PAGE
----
Toronto Detached Prices Down Over 10% From Peak, Inventory Rises To Multi-Year High

Toronto detached real estate buyers still haven’t warmed up to (slightly) lower prices. Toronto Real Estate Board (TREB) numbers show price growth continued to decelerate in February. The deceleration was the result of recession levels of sales, and a multi-year high. Prices are close to the same point as last year, with a deteriorating ratio of buyers to inventory.

Toronto Detached Real Estate Prices Are Down Over 10% From Peak

The price of a typical detached home in Toronto is off by less than a point from last year. TREB’s typical detached home hit $907,200 in February, down 0.57% from the same month last year. The City of Toronto benchmark reached $1,096,100, up 0.56% from last year. Greater Toronto detached home prices haven’t done a whole lot compared to last year. Actually, they’re around the same price they were two years ago.

Toronto Detached Benchmark Price

The price of a typical detached home across the Toronto Real Estate Board, in Canadian dollars.

Source: TREB, Better Dwelling.

The annual pace of price growth continues to decelerate. Detached homes in both TREB and the City of Toronto are seeing declines in growth from the month before. Detached homes across TREB are down 13.55% from the peak hit in May. The City of Toronto is down 10.77% from the peak hit in the same month.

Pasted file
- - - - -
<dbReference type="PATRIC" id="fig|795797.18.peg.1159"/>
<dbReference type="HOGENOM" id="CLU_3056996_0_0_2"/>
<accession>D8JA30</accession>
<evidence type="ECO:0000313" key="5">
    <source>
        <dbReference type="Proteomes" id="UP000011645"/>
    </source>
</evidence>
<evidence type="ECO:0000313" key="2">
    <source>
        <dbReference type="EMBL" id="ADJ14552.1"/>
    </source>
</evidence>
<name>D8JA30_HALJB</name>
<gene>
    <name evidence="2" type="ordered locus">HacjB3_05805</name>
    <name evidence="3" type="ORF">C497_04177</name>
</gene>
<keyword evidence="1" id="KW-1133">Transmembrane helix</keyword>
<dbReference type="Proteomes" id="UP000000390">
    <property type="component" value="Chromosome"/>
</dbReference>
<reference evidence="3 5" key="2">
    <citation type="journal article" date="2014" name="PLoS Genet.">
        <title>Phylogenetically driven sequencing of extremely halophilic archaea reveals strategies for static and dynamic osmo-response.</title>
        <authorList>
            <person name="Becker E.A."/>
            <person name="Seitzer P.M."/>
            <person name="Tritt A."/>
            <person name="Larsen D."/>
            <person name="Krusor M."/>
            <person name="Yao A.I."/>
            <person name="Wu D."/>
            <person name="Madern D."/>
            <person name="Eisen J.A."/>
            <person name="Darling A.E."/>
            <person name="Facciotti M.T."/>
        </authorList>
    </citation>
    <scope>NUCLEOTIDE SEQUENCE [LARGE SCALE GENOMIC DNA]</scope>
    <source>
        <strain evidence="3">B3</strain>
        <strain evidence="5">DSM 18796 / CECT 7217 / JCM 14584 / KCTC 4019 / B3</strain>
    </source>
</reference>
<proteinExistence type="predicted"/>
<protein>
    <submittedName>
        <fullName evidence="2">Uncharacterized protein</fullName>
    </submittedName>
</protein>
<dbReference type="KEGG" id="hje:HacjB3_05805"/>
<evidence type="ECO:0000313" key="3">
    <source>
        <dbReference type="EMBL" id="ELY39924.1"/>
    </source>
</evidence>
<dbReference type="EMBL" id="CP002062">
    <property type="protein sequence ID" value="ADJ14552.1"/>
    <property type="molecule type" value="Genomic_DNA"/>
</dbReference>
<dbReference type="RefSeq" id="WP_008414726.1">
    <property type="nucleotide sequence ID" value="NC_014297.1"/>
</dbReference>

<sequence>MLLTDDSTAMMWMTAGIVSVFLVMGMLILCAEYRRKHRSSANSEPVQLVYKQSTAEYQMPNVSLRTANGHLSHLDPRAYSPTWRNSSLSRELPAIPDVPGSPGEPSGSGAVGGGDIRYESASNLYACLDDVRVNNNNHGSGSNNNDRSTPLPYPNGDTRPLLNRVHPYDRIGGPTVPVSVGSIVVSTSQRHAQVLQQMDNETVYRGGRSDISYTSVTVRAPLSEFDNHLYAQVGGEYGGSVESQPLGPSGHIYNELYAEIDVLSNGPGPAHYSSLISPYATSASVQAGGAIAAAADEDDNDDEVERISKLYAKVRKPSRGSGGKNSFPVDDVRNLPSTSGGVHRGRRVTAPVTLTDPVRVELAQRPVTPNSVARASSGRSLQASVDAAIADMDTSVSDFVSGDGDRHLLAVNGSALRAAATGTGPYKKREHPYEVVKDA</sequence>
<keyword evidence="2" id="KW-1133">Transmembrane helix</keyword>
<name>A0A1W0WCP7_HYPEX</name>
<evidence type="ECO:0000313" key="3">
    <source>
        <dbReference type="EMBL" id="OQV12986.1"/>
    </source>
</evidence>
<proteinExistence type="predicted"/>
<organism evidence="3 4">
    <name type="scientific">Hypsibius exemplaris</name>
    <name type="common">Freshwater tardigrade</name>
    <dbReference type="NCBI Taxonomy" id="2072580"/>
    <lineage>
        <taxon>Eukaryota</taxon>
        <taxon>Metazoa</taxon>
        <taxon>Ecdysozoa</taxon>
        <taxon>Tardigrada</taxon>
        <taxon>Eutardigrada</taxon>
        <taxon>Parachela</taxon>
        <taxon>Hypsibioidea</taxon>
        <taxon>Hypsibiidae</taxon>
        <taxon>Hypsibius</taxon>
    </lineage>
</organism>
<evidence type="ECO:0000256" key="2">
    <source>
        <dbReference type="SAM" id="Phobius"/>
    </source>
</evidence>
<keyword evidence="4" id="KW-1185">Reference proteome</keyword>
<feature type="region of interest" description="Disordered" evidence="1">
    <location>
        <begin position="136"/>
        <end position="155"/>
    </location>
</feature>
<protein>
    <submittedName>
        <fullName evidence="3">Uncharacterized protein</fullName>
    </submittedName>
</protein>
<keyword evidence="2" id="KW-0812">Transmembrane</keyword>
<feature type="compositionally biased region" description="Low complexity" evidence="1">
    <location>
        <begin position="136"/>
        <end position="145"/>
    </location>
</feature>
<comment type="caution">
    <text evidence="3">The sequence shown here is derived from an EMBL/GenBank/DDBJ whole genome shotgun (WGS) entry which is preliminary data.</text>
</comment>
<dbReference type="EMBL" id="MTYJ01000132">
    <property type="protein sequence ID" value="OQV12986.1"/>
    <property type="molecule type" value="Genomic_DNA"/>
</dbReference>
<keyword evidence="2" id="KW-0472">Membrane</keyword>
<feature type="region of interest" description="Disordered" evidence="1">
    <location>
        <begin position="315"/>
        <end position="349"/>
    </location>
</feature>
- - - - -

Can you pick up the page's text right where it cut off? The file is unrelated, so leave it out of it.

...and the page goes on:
Toronto Detached Benchmark Percent Change

The 12 month percent change of a typical detached home across the Toronto Real Estate Board.

Source: TREB, Better Dwelling.

The median sale price of a detached home was a little more mixed. TREB reported a median sale price of $842,500 in February, up 0.17% from last year. The City of Toronto median sale price reached $1,040,000, up 3.94% from last year. Lower median sale prices in the suburbs dragged the region lower.

Toronto Detached Average Sale Price

The average sale price of a detached house in the Toronto Real Estate Board.

Source: TREB, Better Dwelling.

The average sale price of detached homes across Greater Toronto experience low growth at best. TREB had an average sale price of $980,914 in February, down 2.1% from the same month last year. The City of Toronto average detached sale price reached $1,294,936, up 0.8% from last year. The average sale price isn’t great for determining how much a home costs. Instead it’s a better indicator of the direction of money.

Toronto Detached Average Sale Price Change

The 12 month percent change of average sale price across across TREB.

Source: TREB, Better Dwelling.

Toronto Detached Real Estate Sales Are Flat, Falling In The 905

Toronto detached real estate sales are showing weak performance. TREB reported 2,171 sales in February, up 0.09% from last year – 2 sales more than last year. The City of Toronto represented 470 of those sales, down 9.6% from last year. Last year represented the fewest sales since 2009, which is far from a sales recovery.

Toronto Detached Sales Vs. New Listings